To see you lie so easily, I am afraid I had to ask myself: what else are you lying about?
And that is when I read the recent articles in the St. Petersburg Times. They left me dumbstruck and horrified.
These were not the claims made by "outsiders" looking to dig up dirt against us. These accusations were made by top international executives who had devoted most of their lives to the church. Say what you will about them now, these were staunch defenders of the church, including Mike Rinder, the church's official spokesman for 20 years!
Tommy, if only a fraction of these accusations are true, we are talking about serious, indefensible human and civil rights violations. It is still hard for me to believe. But given how many former top-level executives have said these things are true, it is hard to believe it is all lies.
"...the same face that denied the policy of disconnection"
And when I pictured you assuring me that it is all lies, that this is nothing but an unfounded and vicious attack by a group of disgruntled employees, I am afraid that I saw the same face that looked in the camera and denied the policy of disconnection. I heard the same voice that professed outrage at our support of Proposition 8, who promised to correct it, and did nothing.
I carefully read all of your rebuttals, I watched every video where you presented the church's position, I listened to all your arguments – ever word. I wish I could tell you that they rang true. But they didn't.
I was left feeling outraged, and frankly, more than a little stupid.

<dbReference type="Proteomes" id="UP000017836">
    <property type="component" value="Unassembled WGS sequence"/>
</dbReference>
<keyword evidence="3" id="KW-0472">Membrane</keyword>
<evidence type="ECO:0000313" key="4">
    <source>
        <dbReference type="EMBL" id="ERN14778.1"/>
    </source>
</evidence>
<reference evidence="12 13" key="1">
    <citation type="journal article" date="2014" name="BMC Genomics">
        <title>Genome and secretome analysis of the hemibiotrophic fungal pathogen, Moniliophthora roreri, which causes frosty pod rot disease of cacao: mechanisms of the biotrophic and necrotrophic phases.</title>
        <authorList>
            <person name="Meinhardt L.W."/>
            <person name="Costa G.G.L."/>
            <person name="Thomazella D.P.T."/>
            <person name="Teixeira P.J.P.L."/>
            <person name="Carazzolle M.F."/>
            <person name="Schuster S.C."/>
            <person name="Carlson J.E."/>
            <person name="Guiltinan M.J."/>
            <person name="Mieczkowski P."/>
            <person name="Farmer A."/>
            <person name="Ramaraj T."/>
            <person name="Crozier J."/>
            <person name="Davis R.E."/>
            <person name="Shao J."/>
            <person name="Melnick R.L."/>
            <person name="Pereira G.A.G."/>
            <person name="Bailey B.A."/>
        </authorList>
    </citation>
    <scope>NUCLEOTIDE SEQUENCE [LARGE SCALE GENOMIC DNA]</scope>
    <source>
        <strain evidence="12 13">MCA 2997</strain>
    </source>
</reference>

And though it may seem small by comparison, I was truly disturbed to see you provide private details from confessionals to the press in an attempt to embarrass and discredit the executives who spoke out. A priest would go to jail before revealing secrets from the confessional, no matter what the cost to himself or his church. That's the kind of integrity I thought we had, but obviously the standard in this church is far lower – the public relations representative can reveal secrets to the press if the management feels justified. You even felt free to publish secrets from the confessional in Freedom Magazine – you just stopped short of labeling them as such, probably because you knew Scientologists would be horrified, knowing you so easily broke a sacred vow of trust with your parishioners.
How dare you use private information in order to label someone an "adulteress?" You took Amy Scobee's most intimate admissions about her sexual life and passed them onto the press and then smeared them all over the pages your newsletter! I do not know the woman, but no matter what she said or did, this is the woman who joined the Sea Org at 16! She ran the entire celebrity center network, and was a loyal senior executive of the church for what, 20 years? You want to rebut her accusations, do it, and do it in the strongest terms possible – but that kind of character assassination is unconscionable.
So, I am now painfully aware that you might see this an attack and just as easily use things I have confessed over the years to smear my name. Well, luckily I have never held myself up to be anyone's role model.